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Few writers seem to do facetious erudition with the obtrusively self-aggrandizing more completely than Geoff Dyer. This should make for an infuriating read, but instead it allows for an agreeable if trivial one. The problem is more one of the digressive leading to the arbitrary. At one moment in Zona Dyer talks of the room which is at the centre of the Zone, the place in which the three characters, the stalker, the writer and the professor are trying to reach, and where various wishes may come true.

However, in a book on Stalker written thirty years later it seems an irrelevant remark. French poster for Stalker Andrei Tarkovsky, If Berger is a writer who so often offers provocative proximity, Dyer frequently practises instead superfluous associationism: making connections between things that add little to the understanding of the thing itself, but instead allude to the assumptions Dyer is making of his reader.

Does one not arrive at the trivialising? Dyer reverses this by asking us to trust the teller, as in Dyer, but mock the tale, or rather not so much mock it as half ignore it, with Dyer focusing on his own biography to the detriment of the film. But Dyer would rightly claim where a Grisham novel is decidedly generic, Zona is a book which has no recognizable place, and nevertheless is readable without all the generic codification of a pre-packaged best-seller.

Of course you are. In such instances writing resembles less an art or a craft than the oldest of professions. Very few people will be coming to a book on Stalker for details on the London house market, yet it is partly what keeps the book easygoing and relaxed. Dyer can write and he can entertain, but he seems to be confusing here the irrelevant with the irreverent.

All the more so when there is space for Clarkson, Brand and the Brixton property market. Yet the worst way is to speak of it frivolously, and just as one often feels Dyer confuses the irrelevant with the irreverent, so also lightness with frivolity.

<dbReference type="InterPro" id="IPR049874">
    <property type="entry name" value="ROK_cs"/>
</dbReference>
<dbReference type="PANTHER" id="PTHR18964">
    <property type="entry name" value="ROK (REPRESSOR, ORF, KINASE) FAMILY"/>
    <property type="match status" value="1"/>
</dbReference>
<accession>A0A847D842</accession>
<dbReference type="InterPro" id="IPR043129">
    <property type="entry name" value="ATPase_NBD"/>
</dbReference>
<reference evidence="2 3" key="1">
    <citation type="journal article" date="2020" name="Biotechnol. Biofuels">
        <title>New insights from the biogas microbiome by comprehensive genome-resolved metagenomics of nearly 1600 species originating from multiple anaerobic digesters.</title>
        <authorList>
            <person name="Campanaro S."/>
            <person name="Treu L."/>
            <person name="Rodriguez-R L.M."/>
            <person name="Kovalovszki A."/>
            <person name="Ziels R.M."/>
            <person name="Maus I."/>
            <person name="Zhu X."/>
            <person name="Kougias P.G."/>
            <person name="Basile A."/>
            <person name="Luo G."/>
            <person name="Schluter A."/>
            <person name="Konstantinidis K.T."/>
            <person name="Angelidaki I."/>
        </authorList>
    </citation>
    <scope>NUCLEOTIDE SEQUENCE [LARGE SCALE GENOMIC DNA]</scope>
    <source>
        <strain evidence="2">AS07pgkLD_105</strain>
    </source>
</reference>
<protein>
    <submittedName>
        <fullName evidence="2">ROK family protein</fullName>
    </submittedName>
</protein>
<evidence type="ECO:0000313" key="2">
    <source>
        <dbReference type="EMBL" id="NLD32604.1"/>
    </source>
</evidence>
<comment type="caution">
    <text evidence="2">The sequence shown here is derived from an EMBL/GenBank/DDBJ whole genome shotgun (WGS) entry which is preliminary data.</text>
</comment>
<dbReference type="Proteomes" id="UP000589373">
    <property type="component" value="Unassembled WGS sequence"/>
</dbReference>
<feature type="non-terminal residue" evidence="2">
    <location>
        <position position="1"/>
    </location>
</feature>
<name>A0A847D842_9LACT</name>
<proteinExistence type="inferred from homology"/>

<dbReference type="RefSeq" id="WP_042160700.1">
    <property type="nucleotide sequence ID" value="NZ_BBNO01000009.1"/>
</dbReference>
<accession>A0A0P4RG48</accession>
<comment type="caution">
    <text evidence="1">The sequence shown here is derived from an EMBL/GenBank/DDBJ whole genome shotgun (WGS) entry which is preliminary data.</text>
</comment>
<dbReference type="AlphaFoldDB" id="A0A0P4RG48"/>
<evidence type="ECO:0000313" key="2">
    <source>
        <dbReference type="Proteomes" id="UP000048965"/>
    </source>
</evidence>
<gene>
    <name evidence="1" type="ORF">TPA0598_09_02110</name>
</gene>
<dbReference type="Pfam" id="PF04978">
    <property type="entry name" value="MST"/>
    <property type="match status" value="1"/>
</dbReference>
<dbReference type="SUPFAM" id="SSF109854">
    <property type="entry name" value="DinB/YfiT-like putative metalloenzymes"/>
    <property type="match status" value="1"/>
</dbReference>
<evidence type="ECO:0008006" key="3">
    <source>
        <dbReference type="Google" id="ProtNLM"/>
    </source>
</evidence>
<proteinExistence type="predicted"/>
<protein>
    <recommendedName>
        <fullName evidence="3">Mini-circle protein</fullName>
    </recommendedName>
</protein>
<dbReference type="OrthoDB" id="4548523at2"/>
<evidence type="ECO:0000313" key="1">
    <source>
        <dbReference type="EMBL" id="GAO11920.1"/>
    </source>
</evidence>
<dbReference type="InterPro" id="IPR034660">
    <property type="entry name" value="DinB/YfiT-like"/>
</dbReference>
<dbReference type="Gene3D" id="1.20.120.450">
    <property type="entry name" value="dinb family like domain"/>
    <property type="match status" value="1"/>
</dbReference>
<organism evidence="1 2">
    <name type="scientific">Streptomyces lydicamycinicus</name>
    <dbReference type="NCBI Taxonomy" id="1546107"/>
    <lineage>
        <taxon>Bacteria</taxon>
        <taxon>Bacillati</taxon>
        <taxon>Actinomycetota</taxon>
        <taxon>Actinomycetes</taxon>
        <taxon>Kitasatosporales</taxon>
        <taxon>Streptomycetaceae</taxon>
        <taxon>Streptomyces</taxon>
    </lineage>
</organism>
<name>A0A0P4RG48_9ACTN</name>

Perhaps even because of it. Yet at the same time it is the sort of book we need more of, books written by writers who do not feel obliged to devote many hours of their life to searching out every last word written on a film, but instead can feel free to roam over the text, picking out from it moments that illuminate their own thinking.

There are many films Dyer could write intelligently about, but just not, it seems, Stalker. Home Book Reviews. Stalker Andrei Tarkovsky,


Zona: A Book About a Film About a Journey to a Room

Literally speaking it is. Dyer retraces the cinematography faithfully and beautifully. So beautifully, in fact, that I found it difficult not to start falling again for Tarkovsky. But Zona is also about an author on the verge of a nervous breakdown. In fact Dyer never explodes. During the act of carefully reassembling the steps of the three main protagonists of the film the nameless Writer and Scientist and eponymous Stalker as they walk and talk and at other times sit silently and head into the Zone, a place where it is said your innermost wish three-way sex for Dyer, eating more fat for his father will be granted, Dyer keeps remarkably sane. And he seems to do so by digressing wildly.


Zona by Geoff Dyer: review

Now a writer and TV host, he compiled a list of the most important things he'd learned from a seminar Hoberman had taught as a side gig at New York University. It contained a good deal of sound advice — "Watch for excess words. If there's a shorter word, use it"; "Vent your spleen. In criticism, it's better to be angry than depressed" — but the most basic and important message was this: "Plot synopses automatically ruin a review.

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